(June 20) Damage from torrential rains have added to the woes faced by South African citrus growers, and will further limit North American navel supplies this summer, importers predict.

A week of rain in early June drenched groves and swelled rivers, flooding fields. The rains, combined with continued problems with pests, have led to a second downsizing of the 2007 crop estimate, said Tom Cowan, South African citrus sales manager for DNE World Fruit Sales, Fort Pierce, Fla.

In the first week of June, Cowan pegged the crop at about 1.5 million boxes, down from 1.7 million, the first estimate for the season. By mid-June, the flooding and finds of coddling moth and two other pests had knocked the estimate down to about 1.2 million boxes, he said.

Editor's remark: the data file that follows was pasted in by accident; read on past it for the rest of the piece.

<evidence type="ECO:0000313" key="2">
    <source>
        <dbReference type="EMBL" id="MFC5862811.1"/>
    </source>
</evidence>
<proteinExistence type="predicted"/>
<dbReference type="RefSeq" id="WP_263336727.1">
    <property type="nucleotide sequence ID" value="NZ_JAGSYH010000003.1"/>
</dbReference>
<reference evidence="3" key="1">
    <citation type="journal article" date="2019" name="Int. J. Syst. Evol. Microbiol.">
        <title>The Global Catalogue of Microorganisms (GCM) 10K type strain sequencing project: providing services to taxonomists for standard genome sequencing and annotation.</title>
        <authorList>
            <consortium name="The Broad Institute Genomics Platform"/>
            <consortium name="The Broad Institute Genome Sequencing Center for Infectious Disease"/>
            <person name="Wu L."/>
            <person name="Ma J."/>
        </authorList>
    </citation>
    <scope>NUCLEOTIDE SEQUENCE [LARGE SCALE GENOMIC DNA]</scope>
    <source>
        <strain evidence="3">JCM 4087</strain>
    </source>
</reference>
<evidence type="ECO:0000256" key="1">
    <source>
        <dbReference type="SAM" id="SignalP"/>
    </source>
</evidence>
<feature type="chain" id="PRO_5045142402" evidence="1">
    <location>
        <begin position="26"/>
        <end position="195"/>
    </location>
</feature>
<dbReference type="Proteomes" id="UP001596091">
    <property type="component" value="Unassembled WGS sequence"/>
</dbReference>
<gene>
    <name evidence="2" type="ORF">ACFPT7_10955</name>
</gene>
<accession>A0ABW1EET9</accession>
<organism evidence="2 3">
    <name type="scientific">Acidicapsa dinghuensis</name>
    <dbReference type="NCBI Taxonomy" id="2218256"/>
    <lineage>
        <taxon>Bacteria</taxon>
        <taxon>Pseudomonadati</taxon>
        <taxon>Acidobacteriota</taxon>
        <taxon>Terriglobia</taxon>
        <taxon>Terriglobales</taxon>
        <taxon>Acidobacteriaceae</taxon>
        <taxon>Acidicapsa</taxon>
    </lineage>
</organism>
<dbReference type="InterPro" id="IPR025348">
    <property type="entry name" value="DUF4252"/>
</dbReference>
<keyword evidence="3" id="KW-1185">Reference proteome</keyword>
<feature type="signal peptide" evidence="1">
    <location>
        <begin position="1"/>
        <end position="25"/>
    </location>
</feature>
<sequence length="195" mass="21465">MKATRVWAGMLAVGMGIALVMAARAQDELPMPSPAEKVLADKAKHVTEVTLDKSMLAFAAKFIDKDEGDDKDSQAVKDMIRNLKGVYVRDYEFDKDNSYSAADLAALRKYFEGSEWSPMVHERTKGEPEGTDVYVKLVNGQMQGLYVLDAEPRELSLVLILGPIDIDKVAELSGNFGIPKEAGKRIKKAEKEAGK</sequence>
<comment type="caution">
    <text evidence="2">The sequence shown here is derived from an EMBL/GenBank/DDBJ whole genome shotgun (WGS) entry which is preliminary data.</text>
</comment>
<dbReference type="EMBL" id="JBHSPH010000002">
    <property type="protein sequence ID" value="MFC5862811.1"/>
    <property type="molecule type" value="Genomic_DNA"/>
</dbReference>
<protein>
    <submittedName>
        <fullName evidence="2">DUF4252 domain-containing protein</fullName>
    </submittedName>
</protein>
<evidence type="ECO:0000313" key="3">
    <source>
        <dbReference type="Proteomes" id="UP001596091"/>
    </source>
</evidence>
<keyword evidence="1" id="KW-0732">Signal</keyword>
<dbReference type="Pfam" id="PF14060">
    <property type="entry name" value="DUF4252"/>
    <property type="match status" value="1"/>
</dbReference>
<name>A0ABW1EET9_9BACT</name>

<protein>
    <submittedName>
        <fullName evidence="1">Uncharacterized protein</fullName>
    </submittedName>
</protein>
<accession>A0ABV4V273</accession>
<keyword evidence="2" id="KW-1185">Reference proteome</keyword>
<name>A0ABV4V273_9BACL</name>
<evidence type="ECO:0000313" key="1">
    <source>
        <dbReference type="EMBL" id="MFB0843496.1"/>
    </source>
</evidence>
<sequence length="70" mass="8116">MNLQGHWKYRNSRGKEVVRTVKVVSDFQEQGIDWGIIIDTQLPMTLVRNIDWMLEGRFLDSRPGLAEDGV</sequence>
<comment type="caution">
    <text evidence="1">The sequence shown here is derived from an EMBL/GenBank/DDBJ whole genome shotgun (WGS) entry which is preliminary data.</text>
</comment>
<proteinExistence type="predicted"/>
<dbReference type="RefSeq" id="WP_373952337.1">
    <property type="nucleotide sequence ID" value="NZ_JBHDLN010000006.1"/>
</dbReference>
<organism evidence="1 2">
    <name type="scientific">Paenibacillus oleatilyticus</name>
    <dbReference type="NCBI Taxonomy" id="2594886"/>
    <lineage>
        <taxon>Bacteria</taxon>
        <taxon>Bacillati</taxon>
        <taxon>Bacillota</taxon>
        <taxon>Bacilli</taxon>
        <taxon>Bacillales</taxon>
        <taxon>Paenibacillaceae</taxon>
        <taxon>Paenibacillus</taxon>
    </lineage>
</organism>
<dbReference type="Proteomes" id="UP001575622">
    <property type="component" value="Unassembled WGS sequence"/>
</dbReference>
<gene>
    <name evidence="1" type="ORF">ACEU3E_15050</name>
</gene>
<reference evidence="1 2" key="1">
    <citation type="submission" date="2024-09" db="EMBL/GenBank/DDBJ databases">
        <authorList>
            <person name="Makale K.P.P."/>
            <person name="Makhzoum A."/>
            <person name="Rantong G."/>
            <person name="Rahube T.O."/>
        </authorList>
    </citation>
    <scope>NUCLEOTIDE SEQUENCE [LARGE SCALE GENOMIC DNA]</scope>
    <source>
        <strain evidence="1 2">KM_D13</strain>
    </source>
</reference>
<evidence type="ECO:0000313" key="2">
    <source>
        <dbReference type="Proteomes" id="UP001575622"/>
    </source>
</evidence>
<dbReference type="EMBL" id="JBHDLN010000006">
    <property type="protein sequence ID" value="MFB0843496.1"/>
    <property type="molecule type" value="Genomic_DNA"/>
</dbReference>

“There will be a few gaps in July,” he said. “Navel ads will be restricted. Later on in August, things will probably be better.”

Navel shipments from South Africa could be down 40% to 50% as a result of the rain and pests, said David Mixon, senior vice president of Vero Beach, Fla.-based Seald Sweet International.

“It’s not good,” he said. “Growers are going to lose a lot of their crop. For three weeks, supplies will be very limited. And they will never hit critical mass.”

To brace for the navel shortage, Seald Sweet is working closely with its California shippers on filling the gap with valencias, Mixon said.

On June 19, the U.S. Department of Agriculture reported prices of $18-20 for 7/10-bushel cartons of valencias size 48-56 from California, up from $14-15 last year at the same time.